Over to You…

2009.Oct.30 Friday · 11 comments

in Books & Other Media, Casa SaltShaker, Life

A question for regular, and irregular, readers of the blog. As many of you know, I’ve been hard at work on a Casa SaltShaker cookbook. Part of me wants to have it simply be a recipe book, with a touch of the background and the story behind some of the dishes, and part wants to have it be more of a story/history of Casa SaltShaker. The biggest difference is likely to be in the organization (not to mention my tendency at times to drone on a touch, like here) – the former would be setup in a fairly straightforward cookbook style, divided into sections like “cold starters”, “hot starters”, etc.; the latter would be almost more blog-like, with a tracing of the development of the dinners, one by one (perhaps not every single one), along with an edited version of whatever first appeared in the blog about the dinner, and choosing one recipe from each to feature. Obviously either would be indexed for looking up an individual recipe, but still, the history version would be a bit less, user friendly, for someone just looking for “what to cook” tonight. Then again, there are a whole lot o’ those out there.

What say you? And why?


{ 11 comments… read them below or add one }

Goose October 30, 2009 at 15:01

History version is more interesting. You can build an index that *reads* like a cookbook, with the typical sections so someone that wants to look for what to cook can find it easily..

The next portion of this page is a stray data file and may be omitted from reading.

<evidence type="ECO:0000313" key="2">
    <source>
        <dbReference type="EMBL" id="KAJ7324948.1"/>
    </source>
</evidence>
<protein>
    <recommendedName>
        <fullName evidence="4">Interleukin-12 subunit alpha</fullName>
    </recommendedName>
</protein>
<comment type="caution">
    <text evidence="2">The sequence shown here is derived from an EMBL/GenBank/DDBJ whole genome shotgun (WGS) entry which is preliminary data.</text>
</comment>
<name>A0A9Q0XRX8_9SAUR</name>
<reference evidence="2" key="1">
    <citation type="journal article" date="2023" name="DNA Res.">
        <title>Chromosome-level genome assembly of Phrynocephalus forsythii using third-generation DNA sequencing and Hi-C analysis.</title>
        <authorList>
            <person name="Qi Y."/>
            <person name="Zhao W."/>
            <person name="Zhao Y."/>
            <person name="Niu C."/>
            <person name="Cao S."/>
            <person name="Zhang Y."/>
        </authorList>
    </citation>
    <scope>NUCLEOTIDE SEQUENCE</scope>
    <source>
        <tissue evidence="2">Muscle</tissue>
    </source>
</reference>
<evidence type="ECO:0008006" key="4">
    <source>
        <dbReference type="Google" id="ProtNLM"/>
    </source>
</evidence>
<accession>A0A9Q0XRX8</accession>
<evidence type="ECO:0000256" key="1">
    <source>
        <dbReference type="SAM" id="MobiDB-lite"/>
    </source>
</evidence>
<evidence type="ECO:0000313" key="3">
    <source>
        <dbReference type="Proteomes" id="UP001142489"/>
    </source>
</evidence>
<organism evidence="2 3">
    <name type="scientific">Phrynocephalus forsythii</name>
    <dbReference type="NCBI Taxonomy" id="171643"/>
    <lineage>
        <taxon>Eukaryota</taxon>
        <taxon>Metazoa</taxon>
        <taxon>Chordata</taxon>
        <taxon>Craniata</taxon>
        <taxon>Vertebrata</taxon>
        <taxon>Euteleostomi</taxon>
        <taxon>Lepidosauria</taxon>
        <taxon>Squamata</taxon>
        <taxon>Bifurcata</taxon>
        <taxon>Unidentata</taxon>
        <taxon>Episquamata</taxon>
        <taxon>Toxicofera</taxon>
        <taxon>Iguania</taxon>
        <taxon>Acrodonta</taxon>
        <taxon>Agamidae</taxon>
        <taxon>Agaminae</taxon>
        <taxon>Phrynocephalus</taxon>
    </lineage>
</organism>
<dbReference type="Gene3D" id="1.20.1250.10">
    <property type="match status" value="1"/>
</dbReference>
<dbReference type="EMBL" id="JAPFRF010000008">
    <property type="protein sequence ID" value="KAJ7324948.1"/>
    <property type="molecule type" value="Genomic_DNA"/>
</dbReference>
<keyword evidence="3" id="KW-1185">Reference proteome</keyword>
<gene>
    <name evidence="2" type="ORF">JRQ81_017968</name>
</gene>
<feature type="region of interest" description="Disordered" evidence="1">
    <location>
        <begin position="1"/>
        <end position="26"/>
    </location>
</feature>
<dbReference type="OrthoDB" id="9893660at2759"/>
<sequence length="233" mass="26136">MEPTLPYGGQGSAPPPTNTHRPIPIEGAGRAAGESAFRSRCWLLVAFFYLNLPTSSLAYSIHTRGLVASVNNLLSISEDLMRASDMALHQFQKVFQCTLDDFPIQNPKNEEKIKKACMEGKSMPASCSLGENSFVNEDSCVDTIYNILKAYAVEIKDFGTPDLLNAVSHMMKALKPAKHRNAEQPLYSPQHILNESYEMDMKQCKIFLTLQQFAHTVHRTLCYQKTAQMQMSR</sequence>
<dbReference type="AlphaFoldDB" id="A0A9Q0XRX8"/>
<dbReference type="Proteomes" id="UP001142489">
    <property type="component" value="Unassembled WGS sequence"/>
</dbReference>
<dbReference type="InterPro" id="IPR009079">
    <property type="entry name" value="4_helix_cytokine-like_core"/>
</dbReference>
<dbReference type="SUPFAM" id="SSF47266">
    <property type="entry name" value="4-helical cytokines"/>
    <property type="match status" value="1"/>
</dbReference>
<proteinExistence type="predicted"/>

Marc October 30, 2009 at 16:00

Are you familiar with Sheila Lukins’ “Celebrate!”? Great book, designed for those who like to throw parties. The format is somewhat similar to one of your ideas. Instead of the typical format of listing recipes by course or category(vegs,beef, chicken, etc.) she offers party menus for holidays, seasons, themes, special occasions, etc. Each party menu is prefaced with a half-page or page of text describing the menu with tidbits of trivia related to the occasion. Check out the First Pages option on Amazon’s Look Inside.

I believe a Casa SaltShaker cookbook would work out quite well in a similar format. Your blog posts are already similar with, say, the brief historical notes before the course descriptions.

You could always toss in an extra index in the back listing recipes by course or category.

Dan October 30, 2009 at 16:34

Just have as many of your recipes as possible. You could do a cooking school cookbook, too.

(other)Dan Perlman

Martin Sanders October 30, 2009 at 16:38

I think a “history version” would be more interesting, especially for those of us who have had the pleasure of dining at Casa Saltshaker. On my times there, I like the way a “theme” carried through the entire menu. I can see an index that has entries for such “themes” along with some classifications such as “Dan’s favorites,” or “Henry’s favorites,” or “Most requested,” or “Highly-adaptable.” To my mind, that would convey an essence of what Casa Saltshaker means, at least to me. Regardless, I am looking forward to the publication in whatever form you choose for it.

Faith Kramer October 30, 2009 at 17:31

I vote for an easier to cook from format with ample amounts of side bars and “story inserts” kind of like Shelia Lukins USA or Around the World cookbooks.

Keep it easy to use and interesting — I assume your market is not only people who “get” Casa Saltshaker. If it’s seen as too much of an “in” book, that could affect sales.